The Jewel and the Jeweller redecorating Taranaki one medal at a time

The Jewel and the Jeweller opened in New Plymouth 12 months ago. Taranaki Community News caught up with one of the co-founders, Sam Kelly to hear about their latest project – Redecorating Taranaki.

Hi Sam, thanks for taking the time to chat with us! Can you tell us a little bit about yourself and your fellow co-founder Jen?
Coincidentally, we both grew up in the Hutt Valley, Wellington, both studied jewellery at Whitireia Polytechnic (though at different times) and both ended up making families and living in Taranaki.

We got to know each other properly only about two years ago and hit it off as we had a common jewellery language and love for the craft. Between us we’ve been making jewellery for about 30 years.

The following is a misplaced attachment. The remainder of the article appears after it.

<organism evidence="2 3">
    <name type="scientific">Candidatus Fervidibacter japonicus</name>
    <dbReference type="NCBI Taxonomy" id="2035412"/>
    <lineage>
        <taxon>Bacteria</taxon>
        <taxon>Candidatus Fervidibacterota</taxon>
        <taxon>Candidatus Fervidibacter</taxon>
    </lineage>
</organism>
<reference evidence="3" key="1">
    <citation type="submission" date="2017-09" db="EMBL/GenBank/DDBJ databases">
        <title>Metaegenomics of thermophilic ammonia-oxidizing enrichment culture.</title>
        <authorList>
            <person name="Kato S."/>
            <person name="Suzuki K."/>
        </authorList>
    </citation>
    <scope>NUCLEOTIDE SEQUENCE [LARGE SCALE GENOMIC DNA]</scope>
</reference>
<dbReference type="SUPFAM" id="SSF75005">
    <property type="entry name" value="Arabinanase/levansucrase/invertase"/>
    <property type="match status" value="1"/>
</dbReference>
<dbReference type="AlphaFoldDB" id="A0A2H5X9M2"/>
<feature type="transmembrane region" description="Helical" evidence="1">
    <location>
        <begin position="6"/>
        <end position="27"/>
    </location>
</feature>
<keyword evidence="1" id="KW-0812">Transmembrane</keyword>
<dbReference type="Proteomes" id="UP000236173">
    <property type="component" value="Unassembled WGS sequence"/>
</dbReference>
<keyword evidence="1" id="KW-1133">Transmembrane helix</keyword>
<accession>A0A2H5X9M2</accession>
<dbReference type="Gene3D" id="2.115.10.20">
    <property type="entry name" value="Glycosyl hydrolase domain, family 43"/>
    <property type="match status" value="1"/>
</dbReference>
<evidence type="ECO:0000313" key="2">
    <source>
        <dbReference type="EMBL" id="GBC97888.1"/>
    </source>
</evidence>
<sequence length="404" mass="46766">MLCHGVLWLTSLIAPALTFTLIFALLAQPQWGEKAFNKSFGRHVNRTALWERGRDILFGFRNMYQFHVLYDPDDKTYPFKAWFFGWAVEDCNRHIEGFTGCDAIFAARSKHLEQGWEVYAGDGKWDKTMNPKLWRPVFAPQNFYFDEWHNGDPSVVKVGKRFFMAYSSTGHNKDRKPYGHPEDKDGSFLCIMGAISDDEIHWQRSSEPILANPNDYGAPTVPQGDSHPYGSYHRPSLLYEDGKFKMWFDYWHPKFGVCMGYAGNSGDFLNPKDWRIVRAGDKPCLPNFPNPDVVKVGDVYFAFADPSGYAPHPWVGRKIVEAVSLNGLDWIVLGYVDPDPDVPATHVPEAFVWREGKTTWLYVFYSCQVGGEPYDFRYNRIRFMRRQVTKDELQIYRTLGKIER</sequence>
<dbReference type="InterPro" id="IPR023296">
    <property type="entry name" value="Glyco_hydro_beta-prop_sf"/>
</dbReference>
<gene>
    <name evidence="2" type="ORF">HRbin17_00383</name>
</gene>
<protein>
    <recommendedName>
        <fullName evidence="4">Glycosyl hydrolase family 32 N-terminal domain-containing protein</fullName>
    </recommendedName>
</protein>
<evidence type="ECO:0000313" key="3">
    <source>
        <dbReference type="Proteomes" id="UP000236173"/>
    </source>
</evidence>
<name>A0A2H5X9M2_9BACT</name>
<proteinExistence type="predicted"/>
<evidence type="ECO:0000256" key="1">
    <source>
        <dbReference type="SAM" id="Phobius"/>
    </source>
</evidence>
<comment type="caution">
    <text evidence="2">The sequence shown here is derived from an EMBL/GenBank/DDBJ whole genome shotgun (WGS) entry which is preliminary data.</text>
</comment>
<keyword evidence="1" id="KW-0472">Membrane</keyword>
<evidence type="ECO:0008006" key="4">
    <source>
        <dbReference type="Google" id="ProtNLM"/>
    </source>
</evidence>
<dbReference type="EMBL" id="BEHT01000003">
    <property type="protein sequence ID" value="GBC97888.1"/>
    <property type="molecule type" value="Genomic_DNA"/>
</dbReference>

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Afternoon sun at The Jewel and the Jeweller

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You and Jen launched The Jewel and The Jeweller last year. How has that been going and what have some of the highlights been so far?
We’re just reached out first year celebration on Wednesday July 17! We’re a bit busy to party at the moment which is a good thing we suppose.